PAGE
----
Apollo Belvedere

Hadrianic-era statue of the Greco-Roman music, truth and sun god / From Wikipedia, the free encyclopedia

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The Apollo Belvedere (also called the Belvedere Apollo, Apollo of the Belvedere, or Pythian Apollo)[1] is a celebrated marble sculpture from classical antiquity.

Quick facts: Apollo Belvedere, Artist, Year, Type, Dimensi...
Apollo Belvedere
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Artistafter Leochares
YearC. AD 120–140
TypeWhite marble
Dimensions224 cm (88 in)
LocationVatican Museums, Vatican City
Coordinates41°54′23″N 12°27′16″E

The Apollo is now thought to be an original Roman creation of Hadrianic date (c. 120–140 AD), though in a Hellenistic style. The distinctively Roman footwear is one reason scholars believe it is not a copy of an original Greek statue.[2] It was rediscovered in central Italy in the late 15th century during the Italian Renaissance and was placed on semi-public display in the Vatican Palace in 1511, where it remains. It is now in the Cortile del Belvedere of the Pio-Clementine Museum of the Vatican Museums complex.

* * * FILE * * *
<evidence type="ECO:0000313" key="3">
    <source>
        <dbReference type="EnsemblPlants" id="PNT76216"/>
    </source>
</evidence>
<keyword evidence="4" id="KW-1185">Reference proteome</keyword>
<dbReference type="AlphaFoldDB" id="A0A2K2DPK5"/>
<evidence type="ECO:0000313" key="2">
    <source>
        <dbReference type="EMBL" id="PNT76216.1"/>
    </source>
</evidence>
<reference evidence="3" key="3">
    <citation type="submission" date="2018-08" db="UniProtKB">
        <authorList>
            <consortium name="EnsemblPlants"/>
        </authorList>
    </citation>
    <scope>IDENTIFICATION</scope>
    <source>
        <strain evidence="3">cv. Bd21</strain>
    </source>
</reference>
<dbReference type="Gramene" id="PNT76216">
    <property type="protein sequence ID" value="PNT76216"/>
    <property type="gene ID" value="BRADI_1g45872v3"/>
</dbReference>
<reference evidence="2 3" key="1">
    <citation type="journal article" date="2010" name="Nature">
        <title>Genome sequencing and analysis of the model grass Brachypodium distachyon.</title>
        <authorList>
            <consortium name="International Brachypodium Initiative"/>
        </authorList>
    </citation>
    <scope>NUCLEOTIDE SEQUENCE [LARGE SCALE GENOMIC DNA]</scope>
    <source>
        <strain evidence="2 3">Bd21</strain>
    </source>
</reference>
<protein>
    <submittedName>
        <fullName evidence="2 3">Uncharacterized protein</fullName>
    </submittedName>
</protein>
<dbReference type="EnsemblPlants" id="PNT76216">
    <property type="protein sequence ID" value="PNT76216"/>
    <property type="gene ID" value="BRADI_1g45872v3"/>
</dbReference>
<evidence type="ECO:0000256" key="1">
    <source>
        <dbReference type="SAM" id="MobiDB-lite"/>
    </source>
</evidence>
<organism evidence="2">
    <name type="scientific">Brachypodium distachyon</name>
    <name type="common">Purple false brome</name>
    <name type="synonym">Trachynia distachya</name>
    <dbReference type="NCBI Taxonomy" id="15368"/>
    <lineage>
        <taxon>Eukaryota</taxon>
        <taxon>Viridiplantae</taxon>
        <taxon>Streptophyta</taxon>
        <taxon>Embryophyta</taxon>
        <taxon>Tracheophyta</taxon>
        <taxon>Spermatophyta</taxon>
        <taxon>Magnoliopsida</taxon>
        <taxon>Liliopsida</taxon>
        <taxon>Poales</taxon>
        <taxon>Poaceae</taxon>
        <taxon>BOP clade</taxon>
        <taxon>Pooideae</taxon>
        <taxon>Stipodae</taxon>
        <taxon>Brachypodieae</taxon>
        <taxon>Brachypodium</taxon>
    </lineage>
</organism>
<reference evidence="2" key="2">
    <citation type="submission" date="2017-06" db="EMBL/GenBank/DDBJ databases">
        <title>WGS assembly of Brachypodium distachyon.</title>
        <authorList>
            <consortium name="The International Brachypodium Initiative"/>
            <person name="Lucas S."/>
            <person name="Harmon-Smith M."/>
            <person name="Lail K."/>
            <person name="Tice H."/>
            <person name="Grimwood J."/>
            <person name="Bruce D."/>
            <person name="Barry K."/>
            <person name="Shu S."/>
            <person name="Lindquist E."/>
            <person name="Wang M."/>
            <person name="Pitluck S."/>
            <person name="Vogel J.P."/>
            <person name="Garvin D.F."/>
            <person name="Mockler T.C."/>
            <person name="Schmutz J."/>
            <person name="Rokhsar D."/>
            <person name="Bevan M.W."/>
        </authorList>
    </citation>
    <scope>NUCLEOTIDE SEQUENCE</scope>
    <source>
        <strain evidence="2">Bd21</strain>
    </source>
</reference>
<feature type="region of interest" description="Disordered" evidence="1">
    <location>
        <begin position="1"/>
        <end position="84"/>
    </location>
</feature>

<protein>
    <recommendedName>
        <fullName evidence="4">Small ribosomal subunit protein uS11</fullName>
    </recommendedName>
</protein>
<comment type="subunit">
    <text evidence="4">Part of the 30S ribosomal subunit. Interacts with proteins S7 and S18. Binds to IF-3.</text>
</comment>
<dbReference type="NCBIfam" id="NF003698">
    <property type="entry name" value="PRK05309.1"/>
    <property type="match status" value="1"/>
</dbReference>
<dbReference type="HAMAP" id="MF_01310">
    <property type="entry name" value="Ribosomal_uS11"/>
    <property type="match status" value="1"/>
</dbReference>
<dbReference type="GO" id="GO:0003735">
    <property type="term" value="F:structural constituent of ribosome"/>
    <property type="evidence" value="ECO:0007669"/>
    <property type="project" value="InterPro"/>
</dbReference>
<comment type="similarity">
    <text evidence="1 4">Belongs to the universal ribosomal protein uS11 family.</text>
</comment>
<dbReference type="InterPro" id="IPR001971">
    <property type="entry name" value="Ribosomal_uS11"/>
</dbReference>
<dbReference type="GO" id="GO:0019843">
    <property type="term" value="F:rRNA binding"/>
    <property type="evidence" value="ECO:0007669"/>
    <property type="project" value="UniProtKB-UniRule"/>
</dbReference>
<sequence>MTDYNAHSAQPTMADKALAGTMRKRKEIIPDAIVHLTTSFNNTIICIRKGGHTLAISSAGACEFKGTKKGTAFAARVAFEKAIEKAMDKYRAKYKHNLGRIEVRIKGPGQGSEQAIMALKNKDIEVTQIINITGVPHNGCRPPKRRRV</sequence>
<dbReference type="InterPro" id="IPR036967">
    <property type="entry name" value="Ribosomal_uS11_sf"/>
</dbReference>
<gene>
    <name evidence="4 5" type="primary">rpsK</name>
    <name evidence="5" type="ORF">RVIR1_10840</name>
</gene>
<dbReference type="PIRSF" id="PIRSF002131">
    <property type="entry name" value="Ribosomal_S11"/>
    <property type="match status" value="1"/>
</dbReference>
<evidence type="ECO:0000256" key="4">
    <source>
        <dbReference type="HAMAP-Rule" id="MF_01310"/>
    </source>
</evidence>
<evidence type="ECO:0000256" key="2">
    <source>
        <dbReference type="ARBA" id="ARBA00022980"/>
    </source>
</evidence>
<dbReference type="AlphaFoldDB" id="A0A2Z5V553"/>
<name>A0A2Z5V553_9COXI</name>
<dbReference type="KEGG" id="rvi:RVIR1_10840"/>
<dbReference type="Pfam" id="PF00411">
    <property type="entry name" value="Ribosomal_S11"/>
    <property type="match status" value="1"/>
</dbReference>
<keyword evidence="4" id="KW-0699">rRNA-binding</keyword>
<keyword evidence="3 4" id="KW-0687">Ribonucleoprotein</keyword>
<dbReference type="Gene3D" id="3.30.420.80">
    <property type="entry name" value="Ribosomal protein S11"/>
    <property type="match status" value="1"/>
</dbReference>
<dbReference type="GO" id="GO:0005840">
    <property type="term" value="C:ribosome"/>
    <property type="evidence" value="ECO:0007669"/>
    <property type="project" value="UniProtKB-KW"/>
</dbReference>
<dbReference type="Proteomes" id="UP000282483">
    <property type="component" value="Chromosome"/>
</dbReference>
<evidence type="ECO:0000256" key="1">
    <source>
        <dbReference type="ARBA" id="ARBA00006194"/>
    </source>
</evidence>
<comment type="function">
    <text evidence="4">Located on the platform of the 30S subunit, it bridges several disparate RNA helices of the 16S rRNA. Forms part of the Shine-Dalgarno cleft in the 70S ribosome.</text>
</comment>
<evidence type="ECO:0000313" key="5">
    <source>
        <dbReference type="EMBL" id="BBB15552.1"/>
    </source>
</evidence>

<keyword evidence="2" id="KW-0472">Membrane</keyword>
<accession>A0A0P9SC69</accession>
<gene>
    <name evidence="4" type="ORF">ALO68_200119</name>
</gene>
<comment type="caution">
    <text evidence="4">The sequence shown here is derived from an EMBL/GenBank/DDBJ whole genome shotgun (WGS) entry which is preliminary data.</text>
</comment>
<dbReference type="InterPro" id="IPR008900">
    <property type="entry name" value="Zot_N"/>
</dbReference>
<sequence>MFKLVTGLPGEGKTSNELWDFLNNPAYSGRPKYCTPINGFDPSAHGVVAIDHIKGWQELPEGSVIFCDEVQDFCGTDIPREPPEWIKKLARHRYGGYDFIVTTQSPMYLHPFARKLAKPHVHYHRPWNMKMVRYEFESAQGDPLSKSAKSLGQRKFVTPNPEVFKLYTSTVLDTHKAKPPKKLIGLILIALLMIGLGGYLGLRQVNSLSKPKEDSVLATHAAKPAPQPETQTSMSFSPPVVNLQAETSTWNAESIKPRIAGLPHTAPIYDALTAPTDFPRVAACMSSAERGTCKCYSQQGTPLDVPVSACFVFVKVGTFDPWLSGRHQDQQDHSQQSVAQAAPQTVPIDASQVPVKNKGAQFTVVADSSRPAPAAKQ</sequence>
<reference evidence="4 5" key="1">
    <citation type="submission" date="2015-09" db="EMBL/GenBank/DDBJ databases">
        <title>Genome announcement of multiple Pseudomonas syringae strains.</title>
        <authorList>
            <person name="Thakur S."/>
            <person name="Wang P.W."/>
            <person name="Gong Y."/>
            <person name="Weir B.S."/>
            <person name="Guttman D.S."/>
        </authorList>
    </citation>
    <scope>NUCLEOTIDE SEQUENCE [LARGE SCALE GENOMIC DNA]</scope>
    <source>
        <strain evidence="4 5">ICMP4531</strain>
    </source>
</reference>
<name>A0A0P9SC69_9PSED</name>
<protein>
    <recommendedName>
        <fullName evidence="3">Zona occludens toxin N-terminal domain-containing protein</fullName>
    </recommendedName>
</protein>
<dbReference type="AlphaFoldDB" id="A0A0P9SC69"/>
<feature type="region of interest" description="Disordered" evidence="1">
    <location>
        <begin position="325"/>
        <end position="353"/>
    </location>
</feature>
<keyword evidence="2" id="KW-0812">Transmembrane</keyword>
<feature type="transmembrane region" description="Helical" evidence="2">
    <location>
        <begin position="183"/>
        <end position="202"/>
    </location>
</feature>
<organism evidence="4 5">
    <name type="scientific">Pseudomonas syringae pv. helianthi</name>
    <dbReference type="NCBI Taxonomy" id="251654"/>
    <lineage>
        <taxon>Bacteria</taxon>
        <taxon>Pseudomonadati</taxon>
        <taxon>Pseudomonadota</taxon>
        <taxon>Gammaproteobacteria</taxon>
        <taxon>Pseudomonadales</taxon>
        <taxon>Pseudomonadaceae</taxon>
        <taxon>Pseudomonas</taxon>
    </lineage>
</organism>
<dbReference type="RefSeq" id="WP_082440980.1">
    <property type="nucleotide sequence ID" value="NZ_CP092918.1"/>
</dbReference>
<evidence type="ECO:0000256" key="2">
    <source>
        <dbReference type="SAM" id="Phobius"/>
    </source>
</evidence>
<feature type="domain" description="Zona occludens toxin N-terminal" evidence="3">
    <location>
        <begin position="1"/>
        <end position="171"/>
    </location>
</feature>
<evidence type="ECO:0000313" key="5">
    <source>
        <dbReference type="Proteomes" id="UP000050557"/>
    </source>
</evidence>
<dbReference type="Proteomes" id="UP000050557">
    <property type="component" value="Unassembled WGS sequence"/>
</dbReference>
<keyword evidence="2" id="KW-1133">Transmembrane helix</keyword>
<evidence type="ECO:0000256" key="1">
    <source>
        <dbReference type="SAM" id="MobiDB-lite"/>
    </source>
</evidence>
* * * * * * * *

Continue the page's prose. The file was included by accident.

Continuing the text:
From the mid-18th century it was considered the greatest ancient sculpture by ardent neoclassicists, and for centuries it epitomized the ideals of aesthetic perfection for Europeans and westernized parts of the world.